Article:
By Pablo Jaime Sainz
The three candidates for the two seats available on the National School District board are not new to the community nor to the district.
Cecilia Garcia-Kirk served on the board from 1996 to 2000. She lost on the November 2000 ballot.
Walt Graham, who’s running for the first time for the school board, is Alma Graham’s husband. Alma will be finishing off her third term on the school board.
James Grier is running for reelection and is the former district teachers union president.
There are two seats available on the five-member board.
Cecilia Garcia-Kirk is the executive director of Christmas in July, a non-profit corporation that repairs homes for low-income families in National City.
“In serving our community for over 25 years, I have gained insight into the issues and problems that affect our children, schools and our community as a whole,” she said.
“I would like to see the district develop guidelines so that each group knows what their responsibilities are and how to carry them out.”
Garcia-Kirk said she supports an education that develops critical thinking in children.
“Teachers must teach and students must learn ‘to think’. Without a solid basic education and the ability ‘to think’ the chances of being successful in an ever-changing world are significantly decreased,” she said.
She added that she’s an advocate of English-only education.
“English must be the primary language. Limited English is equal to limited success.
All teaching must be in English.”, Garcia-Kirk said.
She has been involved with Spirit of the Holidays, Lions Club, and the Bond Oversight Committee.
Walt Graham, a local bussinessman, said his background in finances will help him serve on the board.
“My education and business knowledge will serve the children of the National School District in these uncertain economic times,” he said. “My expertise will insure that the district budget is in line and money is appropriately spent.”
Graham said the three main challenges the district faces are making schools safe for children, improving needy schools, and the budget restrains that put pressure in many vital programs, such as the arts.
“I believe that children’s safety, both on and off campus is one of our top priorities. I believe we need to continue the progress being made in recent test scores. I believe in teaching the whole child, and that means finding ways to keep before and after school programs thriving, such as band and the arts,” Graham said.
He said the District needs to provide special attention to the education of Latino students, who represent the majority of the students in National City.
“I know the direction in teaching is full immersion to help the student learn the language quicker and then catch up to their grade level in all subjects. I feel that while this works best for many students, there are those who fall farther behind using this method, and their needs must be addressed. We have a mandate: ‘No child left behind,’” Graham said.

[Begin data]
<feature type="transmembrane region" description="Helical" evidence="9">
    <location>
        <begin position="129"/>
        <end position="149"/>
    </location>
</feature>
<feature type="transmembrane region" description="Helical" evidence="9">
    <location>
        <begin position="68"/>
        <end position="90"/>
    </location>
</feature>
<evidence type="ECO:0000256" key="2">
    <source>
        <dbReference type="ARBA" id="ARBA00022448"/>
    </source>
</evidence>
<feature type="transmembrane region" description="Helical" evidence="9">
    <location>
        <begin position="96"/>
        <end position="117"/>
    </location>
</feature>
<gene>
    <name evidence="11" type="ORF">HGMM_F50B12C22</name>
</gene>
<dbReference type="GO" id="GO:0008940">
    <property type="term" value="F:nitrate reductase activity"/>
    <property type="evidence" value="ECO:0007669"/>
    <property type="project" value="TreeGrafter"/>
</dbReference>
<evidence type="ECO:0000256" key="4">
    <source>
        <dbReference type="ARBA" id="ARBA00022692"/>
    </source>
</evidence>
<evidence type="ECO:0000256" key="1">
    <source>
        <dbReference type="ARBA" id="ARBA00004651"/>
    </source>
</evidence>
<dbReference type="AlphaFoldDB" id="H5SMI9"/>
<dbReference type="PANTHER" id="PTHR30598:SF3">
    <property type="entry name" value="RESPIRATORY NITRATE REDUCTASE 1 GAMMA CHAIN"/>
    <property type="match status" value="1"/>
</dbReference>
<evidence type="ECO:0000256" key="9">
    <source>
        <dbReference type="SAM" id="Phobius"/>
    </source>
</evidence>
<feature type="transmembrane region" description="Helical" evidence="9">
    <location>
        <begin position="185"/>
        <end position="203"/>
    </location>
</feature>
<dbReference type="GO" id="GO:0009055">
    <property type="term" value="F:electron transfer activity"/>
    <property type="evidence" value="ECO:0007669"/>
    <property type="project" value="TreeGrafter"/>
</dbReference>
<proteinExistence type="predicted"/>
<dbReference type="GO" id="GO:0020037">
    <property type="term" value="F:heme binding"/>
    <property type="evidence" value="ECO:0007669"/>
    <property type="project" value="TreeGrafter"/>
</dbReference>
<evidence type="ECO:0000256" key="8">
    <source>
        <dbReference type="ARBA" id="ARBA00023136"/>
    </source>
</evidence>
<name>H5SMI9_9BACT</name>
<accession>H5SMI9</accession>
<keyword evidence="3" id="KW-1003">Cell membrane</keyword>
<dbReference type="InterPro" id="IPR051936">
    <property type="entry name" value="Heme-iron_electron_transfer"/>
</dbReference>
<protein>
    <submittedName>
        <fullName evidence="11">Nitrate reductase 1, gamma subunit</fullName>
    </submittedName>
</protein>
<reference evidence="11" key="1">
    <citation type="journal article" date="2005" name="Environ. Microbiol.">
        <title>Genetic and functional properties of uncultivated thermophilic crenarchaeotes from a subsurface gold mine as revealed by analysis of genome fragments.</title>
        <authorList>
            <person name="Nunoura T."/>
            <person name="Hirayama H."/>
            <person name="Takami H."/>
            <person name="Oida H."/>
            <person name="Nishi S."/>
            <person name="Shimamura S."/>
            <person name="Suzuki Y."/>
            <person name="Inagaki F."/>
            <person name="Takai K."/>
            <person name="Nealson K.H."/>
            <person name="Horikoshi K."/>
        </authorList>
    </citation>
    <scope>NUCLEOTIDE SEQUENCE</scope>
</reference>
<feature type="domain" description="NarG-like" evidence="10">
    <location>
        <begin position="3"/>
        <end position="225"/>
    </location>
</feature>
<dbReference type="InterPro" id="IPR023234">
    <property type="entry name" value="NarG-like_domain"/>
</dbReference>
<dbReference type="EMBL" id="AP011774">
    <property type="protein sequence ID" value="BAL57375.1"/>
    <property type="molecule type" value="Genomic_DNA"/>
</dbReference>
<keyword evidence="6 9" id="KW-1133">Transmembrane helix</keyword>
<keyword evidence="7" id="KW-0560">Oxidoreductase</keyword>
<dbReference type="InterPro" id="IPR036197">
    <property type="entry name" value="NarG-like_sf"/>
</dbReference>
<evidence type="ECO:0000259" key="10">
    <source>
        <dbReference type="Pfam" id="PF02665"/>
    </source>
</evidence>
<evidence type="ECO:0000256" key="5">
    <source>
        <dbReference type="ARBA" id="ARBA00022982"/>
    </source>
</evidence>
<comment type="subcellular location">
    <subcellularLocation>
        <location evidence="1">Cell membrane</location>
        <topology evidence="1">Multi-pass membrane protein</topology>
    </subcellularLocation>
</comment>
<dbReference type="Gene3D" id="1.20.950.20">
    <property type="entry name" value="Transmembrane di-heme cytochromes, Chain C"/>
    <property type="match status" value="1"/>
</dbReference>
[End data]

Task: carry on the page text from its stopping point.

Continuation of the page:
He added that Latino parents should vote for him because he understands Latino issues.
“I support bilingual education, I have been immersed in the Latino culture for virtually all my life. I married into the Latino culture. My closest friends are very active in the Latino movement, and I value their advice on many issues,” he said.
If elected, Graham said he will put special emphasis on the safety of children on their way to school.
James Grier has over 25 years of experience in education, 23 of those working as a 6th grade teacher at the National School District.
“As the incumbent, I should be re-elected to the board,” he said. “I have visited classrooms more than 120 times, which has enabled me to maintained personal contact with students, teachers and staff members.”
Grier said his efforts during his first term created many programs in the District, including the elementary-level track and field program.
His educational experience inside the classroom and on the board has given him a cutting-edge understanding of the District’s needs, he said.
“Presently, the biggest challenge facing The District is meeting the requirement of the No Child Left Behind Legislation and maintaining class size in the lower grades,” Grier said. “As a board member, I have encouraged parental involvement and teacher input to help close the Achievement Gap. I will continue to work very hard to insure that class size reduction funds are not used for any other purpose.”
Grier said he supports language development programs that benefit Latino students, many of whom are English-learners.
“Having taught in the Coachella School District and National School District which both have a large Latino population, I know first hand the importance of having a strong English Language Development Program,” he said. “I support the District’s new ELD adoption as well as staff development and planning time so teachers may develop better and more effective strategies for teaching all students.”